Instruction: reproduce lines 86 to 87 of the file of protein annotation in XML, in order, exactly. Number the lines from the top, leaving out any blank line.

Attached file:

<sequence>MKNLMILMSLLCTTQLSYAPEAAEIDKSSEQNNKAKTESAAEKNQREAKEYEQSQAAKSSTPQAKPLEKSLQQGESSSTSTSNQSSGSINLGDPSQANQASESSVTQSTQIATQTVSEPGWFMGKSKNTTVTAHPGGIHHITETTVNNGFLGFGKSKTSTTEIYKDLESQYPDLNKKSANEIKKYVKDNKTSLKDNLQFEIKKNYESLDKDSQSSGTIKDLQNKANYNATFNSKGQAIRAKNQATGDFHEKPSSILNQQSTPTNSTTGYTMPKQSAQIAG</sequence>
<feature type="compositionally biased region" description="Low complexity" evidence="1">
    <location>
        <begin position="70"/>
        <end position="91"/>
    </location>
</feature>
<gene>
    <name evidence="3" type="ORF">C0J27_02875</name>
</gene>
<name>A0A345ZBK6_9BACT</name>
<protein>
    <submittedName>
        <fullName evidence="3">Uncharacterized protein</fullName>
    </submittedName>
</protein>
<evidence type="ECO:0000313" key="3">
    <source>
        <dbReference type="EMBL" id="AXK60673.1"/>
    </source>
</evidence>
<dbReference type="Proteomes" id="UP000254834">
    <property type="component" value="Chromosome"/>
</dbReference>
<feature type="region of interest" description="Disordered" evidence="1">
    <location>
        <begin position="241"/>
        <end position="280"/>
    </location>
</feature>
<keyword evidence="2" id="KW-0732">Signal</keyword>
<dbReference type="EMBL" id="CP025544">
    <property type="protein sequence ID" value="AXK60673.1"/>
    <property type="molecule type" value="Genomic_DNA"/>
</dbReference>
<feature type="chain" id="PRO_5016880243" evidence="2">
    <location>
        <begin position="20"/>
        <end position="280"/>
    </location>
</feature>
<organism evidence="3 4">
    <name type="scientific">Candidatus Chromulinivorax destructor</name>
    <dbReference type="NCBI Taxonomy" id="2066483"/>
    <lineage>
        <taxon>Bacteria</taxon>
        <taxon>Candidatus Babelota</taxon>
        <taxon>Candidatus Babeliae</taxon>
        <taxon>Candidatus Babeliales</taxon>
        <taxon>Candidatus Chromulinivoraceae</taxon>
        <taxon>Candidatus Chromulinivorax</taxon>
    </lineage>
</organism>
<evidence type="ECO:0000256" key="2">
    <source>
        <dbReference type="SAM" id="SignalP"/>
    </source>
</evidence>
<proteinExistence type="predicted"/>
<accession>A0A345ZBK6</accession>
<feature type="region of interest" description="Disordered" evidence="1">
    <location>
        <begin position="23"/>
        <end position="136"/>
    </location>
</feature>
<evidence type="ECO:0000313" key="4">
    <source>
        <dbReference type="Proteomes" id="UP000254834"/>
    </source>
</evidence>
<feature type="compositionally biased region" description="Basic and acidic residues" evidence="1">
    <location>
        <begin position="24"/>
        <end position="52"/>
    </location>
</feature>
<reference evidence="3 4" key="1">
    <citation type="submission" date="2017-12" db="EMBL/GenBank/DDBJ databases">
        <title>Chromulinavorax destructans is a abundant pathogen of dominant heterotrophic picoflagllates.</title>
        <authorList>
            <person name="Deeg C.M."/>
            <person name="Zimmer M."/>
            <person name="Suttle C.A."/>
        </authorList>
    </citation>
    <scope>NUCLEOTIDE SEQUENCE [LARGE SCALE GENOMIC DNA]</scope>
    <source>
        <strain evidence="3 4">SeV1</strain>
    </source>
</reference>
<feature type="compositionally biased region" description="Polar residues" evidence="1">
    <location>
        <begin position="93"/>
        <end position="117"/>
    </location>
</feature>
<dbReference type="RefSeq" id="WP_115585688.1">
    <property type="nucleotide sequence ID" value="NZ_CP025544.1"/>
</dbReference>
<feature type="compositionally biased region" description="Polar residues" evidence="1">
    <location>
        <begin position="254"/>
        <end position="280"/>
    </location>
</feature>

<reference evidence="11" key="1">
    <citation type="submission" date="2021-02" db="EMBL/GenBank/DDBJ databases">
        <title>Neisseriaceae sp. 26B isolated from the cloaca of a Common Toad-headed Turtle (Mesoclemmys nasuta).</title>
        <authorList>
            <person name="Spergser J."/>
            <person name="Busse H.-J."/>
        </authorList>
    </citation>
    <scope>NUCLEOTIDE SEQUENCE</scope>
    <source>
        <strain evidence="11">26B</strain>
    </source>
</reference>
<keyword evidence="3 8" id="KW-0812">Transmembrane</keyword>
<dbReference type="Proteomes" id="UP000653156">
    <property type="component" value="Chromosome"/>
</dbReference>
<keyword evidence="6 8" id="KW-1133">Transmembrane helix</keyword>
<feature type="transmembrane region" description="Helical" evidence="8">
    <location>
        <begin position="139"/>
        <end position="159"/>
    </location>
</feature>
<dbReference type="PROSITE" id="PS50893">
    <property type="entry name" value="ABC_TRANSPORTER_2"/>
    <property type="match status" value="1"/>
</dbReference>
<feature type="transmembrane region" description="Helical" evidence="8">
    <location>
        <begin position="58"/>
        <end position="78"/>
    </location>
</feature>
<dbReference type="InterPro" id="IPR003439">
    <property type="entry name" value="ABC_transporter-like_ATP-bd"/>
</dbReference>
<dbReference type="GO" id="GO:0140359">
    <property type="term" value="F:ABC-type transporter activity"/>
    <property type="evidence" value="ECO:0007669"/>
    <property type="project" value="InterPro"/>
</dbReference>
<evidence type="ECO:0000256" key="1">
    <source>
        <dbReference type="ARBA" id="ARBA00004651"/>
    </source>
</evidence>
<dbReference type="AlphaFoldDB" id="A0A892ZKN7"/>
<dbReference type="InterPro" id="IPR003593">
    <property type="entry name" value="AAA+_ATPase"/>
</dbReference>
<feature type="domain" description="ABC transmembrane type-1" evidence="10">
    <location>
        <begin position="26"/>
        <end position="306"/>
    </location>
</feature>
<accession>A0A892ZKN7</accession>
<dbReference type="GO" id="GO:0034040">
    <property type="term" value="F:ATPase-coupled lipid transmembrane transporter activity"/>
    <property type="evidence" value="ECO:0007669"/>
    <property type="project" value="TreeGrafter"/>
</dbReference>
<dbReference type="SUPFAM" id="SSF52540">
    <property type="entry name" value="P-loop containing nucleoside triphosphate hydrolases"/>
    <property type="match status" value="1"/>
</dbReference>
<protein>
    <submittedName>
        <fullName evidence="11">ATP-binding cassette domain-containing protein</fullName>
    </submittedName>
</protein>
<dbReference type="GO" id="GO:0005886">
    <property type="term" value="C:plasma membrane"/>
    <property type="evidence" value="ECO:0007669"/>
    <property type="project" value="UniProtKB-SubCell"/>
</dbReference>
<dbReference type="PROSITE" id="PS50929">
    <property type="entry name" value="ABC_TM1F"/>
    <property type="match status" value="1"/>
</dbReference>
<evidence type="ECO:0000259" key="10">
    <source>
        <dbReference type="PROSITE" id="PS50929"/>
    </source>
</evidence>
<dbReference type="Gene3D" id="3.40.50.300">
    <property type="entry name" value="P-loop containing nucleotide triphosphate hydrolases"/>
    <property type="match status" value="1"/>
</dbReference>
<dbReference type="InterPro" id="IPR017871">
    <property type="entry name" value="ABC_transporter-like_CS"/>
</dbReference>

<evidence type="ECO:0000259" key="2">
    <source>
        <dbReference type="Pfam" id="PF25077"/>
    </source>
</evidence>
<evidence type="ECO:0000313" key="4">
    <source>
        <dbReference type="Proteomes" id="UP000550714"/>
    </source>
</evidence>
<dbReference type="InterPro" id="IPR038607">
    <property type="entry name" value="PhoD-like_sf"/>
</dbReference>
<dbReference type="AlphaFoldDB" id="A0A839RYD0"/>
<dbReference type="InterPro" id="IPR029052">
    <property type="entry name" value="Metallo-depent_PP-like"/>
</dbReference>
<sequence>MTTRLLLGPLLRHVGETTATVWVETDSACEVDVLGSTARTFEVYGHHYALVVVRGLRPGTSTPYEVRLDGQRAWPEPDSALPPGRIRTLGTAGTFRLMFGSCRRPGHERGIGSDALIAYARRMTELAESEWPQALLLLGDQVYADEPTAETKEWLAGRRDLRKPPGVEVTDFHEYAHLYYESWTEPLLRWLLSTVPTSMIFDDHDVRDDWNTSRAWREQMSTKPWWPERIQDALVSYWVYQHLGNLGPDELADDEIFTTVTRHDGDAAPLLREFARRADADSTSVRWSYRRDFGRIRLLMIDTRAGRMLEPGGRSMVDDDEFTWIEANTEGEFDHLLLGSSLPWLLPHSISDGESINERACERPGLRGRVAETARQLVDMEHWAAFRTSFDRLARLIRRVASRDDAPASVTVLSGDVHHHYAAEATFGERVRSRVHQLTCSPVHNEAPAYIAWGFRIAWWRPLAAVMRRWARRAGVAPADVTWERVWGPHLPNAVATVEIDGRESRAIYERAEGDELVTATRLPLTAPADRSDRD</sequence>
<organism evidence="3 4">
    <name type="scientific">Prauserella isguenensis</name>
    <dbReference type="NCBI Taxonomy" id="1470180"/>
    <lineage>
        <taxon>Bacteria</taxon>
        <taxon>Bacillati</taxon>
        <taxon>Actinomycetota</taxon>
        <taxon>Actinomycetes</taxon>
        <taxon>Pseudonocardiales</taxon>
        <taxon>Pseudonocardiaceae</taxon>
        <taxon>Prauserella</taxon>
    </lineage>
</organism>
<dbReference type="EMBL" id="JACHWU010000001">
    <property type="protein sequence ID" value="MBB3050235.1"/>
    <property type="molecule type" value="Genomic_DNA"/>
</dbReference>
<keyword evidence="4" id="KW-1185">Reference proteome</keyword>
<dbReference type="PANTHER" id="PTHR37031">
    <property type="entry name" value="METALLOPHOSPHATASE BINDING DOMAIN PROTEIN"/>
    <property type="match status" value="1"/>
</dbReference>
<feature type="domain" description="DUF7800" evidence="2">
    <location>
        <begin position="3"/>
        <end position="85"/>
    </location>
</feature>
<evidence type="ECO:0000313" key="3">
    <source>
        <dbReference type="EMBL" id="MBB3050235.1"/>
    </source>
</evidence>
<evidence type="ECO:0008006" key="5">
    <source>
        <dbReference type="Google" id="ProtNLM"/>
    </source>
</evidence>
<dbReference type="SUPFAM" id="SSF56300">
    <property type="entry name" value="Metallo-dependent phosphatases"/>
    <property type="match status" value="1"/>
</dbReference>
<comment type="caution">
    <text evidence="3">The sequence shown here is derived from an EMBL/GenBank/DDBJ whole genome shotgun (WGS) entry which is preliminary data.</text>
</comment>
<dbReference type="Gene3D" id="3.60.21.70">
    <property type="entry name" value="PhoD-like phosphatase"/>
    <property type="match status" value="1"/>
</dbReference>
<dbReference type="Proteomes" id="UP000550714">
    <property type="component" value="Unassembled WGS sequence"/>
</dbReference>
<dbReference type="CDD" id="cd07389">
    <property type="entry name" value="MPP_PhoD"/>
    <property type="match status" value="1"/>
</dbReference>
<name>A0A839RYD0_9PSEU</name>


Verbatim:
    </citation>
    <scope>NUCLEOTIDE SEQUENCE [LARGE SCALE GENOMIC DNA]</scope>